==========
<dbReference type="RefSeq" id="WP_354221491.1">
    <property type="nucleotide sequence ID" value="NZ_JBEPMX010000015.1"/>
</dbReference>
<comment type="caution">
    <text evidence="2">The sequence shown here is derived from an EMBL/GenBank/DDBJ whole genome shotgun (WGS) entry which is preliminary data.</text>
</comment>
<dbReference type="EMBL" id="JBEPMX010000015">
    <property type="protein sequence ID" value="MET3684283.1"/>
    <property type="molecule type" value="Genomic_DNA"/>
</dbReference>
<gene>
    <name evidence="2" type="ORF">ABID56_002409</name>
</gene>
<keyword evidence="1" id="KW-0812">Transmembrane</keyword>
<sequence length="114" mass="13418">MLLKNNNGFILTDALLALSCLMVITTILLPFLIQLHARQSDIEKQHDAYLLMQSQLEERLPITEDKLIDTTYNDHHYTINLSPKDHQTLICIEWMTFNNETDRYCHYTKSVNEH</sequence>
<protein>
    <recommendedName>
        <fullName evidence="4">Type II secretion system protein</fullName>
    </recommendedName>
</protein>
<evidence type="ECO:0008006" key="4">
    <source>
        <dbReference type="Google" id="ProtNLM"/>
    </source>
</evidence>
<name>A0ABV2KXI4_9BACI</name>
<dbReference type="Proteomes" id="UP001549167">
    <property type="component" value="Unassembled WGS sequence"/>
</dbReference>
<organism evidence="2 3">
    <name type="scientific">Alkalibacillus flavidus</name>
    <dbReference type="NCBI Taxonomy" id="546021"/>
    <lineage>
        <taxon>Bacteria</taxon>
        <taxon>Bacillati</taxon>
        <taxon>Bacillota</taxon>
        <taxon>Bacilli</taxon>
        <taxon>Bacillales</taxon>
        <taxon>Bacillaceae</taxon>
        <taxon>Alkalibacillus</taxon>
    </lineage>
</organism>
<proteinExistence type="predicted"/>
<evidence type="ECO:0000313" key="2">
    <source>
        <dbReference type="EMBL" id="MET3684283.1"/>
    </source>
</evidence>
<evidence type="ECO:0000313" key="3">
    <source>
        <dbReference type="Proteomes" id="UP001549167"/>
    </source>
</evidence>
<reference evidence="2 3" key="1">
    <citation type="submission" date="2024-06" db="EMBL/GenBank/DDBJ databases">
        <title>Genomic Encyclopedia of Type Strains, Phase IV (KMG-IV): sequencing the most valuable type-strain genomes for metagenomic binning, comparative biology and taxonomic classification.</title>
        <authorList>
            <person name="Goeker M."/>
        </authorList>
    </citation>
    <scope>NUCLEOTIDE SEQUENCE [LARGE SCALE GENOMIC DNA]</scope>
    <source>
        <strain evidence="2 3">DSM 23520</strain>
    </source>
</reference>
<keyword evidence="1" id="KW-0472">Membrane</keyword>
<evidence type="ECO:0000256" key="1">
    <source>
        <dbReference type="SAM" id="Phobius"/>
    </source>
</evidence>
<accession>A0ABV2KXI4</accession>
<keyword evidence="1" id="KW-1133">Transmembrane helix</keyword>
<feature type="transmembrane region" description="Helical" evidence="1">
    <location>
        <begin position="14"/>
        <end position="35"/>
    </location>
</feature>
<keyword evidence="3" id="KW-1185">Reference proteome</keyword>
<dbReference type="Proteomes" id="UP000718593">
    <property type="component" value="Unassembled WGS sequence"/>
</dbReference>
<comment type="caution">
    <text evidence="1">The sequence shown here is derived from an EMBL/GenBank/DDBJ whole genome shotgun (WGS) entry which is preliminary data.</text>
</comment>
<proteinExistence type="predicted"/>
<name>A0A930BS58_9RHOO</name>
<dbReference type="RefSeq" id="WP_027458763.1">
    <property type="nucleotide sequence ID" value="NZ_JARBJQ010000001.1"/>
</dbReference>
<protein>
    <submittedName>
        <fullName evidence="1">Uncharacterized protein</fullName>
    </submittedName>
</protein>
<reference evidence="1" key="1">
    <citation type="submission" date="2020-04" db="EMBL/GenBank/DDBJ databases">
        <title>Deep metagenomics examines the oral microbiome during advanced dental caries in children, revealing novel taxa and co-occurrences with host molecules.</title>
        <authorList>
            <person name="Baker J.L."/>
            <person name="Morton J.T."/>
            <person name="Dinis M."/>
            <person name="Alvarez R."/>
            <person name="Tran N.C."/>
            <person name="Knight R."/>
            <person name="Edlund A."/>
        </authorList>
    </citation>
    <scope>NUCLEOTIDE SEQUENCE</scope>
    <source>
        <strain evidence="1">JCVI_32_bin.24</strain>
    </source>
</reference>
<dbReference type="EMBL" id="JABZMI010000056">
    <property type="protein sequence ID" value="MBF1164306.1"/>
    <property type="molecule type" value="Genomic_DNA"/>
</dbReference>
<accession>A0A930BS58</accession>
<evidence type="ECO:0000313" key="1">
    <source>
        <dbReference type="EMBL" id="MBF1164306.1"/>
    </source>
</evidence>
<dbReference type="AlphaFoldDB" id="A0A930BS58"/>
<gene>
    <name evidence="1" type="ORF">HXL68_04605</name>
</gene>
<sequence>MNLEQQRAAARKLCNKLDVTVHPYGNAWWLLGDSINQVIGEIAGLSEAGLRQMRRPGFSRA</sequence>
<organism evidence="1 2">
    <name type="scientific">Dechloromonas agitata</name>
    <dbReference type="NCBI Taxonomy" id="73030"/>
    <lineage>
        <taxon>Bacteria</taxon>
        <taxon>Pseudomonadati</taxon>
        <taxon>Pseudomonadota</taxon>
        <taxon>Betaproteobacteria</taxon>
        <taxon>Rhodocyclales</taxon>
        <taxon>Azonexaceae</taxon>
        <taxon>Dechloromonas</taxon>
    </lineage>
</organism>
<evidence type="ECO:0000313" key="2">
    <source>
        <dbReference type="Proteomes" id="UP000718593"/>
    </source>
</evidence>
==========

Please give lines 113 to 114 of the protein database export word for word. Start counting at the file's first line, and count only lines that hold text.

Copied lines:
    </source>
</reference>